If you’re looking for a high-intensity workout that doesn’t require a membership to the gym, you may want to give a stair workout a try. Running stairs helps build agility, speed and strength and provides a great cardiovascular workout. It also allows you to work out at varying intensity levels, depending on your fitness level and your goals.

Location

All you need to perform a stair workout is a good pair of running shoes and a set of stairs. You can do the workout outdoors if you find a location that has enough successive stairs to perform an adequate workout or can instead opt for a few flights of stairs indoors – in your apartment building or at a high-rise office building.

Body Position

In order to get the most out of your workout while also avoiding injury, aim to lean slightly forward on the way up the stairs, pushing off on the ball of your foot, extending your leg and pumping your arms. The more you push down on your foot as if you were going to jump up, the more you will utilize all the muscles in your legs to propel you up the stairs.

When you’re coming down, you want to absorb as much of the impact as you can with your glutes instead of letting your knees take the full impact of the downward force. If steps are steep, as is often the case at outdoor venues like stadiums, you may need to come down at a slight angle to minimize the impact.

Stair Workout Intensity Ratio

The key to maximizing your stair workout is running or walking the steps at a 1:3 work/rest ratio – meaning it should take three times as long for you to come down and rest before you head back up again. You can choose to define your sets by a specific distance, time parameter or number of steps covered. It is best to have a series of at least 30 stairs available when performing the workout (about three flights).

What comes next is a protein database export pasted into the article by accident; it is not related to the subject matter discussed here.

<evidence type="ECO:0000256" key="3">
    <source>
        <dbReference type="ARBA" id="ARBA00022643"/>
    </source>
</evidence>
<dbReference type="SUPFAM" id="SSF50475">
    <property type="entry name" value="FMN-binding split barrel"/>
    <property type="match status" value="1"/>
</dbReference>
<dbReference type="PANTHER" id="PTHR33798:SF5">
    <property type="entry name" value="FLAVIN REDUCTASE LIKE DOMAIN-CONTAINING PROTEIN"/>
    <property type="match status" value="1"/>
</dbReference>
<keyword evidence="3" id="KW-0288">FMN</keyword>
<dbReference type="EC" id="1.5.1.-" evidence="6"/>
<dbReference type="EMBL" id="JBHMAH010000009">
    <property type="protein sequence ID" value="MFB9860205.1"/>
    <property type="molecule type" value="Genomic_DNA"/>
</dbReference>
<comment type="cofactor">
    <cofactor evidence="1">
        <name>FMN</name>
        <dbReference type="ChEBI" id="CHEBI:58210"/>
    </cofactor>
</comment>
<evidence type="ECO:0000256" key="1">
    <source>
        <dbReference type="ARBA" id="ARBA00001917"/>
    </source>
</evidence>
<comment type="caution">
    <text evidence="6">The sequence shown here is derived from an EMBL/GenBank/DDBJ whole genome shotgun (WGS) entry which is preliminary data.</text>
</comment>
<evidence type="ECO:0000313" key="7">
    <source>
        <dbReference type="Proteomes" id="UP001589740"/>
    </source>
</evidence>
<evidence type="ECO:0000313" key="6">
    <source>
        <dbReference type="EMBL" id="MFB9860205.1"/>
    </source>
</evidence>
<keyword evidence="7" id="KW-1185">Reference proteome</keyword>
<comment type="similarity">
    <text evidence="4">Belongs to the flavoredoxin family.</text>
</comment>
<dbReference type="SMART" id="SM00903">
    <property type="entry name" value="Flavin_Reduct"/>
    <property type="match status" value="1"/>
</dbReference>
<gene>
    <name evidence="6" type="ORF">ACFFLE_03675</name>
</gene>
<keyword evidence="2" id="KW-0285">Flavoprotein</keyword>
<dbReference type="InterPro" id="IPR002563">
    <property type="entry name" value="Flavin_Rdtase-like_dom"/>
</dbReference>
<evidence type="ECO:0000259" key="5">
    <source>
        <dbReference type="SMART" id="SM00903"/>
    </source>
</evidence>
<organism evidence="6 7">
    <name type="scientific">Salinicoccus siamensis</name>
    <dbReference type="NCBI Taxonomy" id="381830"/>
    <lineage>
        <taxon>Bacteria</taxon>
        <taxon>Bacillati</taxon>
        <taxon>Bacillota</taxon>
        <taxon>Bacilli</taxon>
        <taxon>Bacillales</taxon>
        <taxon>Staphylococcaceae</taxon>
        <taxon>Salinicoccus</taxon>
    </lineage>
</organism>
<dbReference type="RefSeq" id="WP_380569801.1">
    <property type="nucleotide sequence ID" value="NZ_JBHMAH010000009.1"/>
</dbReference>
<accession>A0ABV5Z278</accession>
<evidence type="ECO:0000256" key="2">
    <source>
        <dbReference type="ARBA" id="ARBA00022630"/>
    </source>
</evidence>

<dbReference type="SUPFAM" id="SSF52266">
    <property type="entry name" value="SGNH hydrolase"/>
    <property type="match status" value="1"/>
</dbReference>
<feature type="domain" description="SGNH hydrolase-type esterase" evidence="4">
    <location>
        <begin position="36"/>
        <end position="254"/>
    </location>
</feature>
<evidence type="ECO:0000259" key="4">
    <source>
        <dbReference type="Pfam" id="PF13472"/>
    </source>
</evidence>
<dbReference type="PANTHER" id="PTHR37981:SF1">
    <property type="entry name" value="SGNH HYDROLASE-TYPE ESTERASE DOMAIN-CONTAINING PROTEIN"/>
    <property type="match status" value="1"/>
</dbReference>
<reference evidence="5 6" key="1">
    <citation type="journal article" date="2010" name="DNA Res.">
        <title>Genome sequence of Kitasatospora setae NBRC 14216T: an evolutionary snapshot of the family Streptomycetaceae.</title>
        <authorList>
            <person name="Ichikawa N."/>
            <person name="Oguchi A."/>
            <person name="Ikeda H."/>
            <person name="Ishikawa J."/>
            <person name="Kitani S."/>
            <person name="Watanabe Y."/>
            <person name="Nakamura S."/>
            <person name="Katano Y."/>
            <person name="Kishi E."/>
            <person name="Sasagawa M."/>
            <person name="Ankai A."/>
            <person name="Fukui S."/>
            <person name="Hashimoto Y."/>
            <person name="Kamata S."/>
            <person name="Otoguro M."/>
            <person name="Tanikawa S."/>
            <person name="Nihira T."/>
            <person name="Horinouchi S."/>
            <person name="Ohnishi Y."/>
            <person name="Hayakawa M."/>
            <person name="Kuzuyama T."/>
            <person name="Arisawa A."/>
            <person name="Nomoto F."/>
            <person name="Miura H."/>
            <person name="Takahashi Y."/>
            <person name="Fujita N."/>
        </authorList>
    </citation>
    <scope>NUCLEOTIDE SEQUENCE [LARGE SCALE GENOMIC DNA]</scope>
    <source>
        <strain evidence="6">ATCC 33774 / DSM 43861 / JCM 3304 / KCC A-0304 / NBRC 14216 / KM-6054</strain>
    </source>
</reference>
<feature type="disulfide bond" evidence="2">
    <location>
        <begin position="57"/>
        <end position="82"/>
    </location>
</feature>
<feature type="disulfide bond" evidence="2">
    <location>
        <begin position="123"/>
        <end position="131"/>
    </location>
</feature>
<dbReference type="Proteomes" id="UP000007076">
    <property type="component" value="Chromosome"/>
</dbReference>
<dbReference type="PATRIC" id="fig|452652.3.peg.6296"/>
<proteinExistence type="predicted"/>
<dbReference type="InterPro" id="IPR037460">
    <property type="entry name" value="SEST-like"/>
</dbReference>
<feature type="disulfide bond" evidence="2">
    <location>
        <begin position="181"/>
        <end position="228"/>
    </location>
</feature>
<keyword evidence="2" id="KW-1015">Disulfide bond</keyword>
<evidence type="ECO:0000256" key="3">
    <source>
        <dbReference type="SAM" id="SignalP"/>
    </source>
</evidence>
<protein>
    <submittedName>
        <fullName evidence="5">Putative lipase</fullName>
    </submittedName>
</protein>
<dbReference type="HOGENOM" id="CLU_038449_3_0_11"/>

Beginner Stair Workout

If you are new to stair climbing or are not sure you’re ready to run, start by walking up and down the stairs instead of running. Warm up for 5 minutes first by walking around on a flat surface or in place and then walk up and down the steps for 15 minutes, shooting for 5 – 10 complete sets (a set is one trip up the steps and then back down). When you’re done, don’t forget to cool down for an additional 5 minutes.

Intermediate Stair Workout

Once you’re ready to start running the stairs, you can switch your 5 minute warm up to walking up and down the stairs. Then increase the intensity gradually as follows: run up 1 flight (10 steps) and walk down, then run up 2 flights (20 steps) and walk down, and finally run up 3 flights (30 steps) and walk down. Keep this routine going for 20 minutes, followed by a 5 minute cool down.

Advanced Stair Workout

If you’re looking to up your routine’s impact even more, you can switch to this higher-intensity workout. Again, start by walking up and down the stairs for 5 minutes to warm up. Then spend the next 25 minutes sprinting up the stairs and walking down according to a 1:3 work/rest ratio. So, for example, aim for 12 seconds sprinting up the steps, 36 seconds walking down and resting. After you’ve completed 8 – 10 sets like this, rest for a few minutes and then do a second round of the same thing, followed by a 5 minute cool down.

Increasing the Intensity

Any time you want to increase the intensity of your workout, you can do it in a few different ways. You can opt to increase the number of steps or the time you climb each time you head up, reduce the amount of rest between each set, or increase the number of sets you perform during your workout. Just be sure to gradually increase your workout intensity so you don’t injure yourself by doing too much, too soon.

Sources:

http://www.livestrong.com/article/454915-muscles-used-while-walking-up-stairs/